- THE NEW YORK TIMES – In the 1950s, researchers from across the globe embarked on a sweeping and ambitious study.
For decades, they scrutinized the diets and lifestyles of thousands of middle-aged men living in the United States, Europe and Japan and then examined how those characteristics affected their risks of developing cardiovascular disease.
The Seven Countries Study, as it later became known, famously found associations between saturated fats, cholesterol levels and coronary heart disease. But the researchers also reported another notable result:
Those who lived in and around the Mediterranean — in countries like Italy, Greece and Croatia — had lower rates of cardiovascular disease than participants who lived elsewhere.
Their diets, rich in fruits, vegetables, legumes, whole grains, nuts, seeds, lean proteins and healthy fats, seemed to have a protective effect.
“It isn’t a diet that was cooked up in the mind of some person to generate money. It’s something that was developed over time, by millions of people, because it actually tastes good. And it just happens to be healthy.”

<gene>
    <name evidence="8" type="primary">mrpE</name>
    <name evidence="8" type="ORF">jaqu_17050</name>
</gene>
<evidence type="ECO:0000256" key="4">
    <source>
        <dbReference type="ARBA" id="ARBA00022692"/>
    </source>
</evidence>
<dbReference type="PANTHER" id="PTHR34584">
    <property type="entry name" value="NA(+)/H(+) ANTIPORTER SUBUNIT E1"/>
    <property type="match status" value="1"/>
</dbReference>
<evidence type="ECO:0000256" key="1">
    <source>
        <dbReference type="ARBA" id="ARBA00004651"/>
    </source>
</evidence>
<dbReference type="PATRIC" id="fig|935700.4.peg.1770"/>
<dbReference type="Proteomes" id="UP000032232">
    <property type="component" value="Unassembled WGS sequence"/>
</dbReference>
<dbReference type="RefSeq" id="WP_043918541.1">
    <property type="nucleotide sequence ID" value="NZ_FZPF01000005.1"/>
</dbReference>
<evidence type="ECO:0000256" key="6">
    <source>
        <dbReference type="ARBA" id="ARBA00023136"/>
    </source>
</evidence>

Since then, the Mediterranean diet has become the bedrock of heart-healthy eating, with well-studied health benefits including lower blood pressure and cholesterol, and a reduced risk of Type 2 diabetes.
“It’s one of a small number of diets that has research to back it up,” said Dr. Sean Heffron, a preventive cardiologist at NYU Langone Health.
Here are some of the most searched questions about the Mediterranean diet, answered by experts.
The Mediterranean diet isn’t as much a strict meal plan as it is a lifestyle, said Julia Zumpano, a registered dietitian who specializes in preventive cardiology at the Cleveland Clinic in Ohio.
People who follow the Mediterranean diet tend to “eat foods their grandparents would recognize,” Dr. Heffron added: whole, unprocessed foods with few or no additives …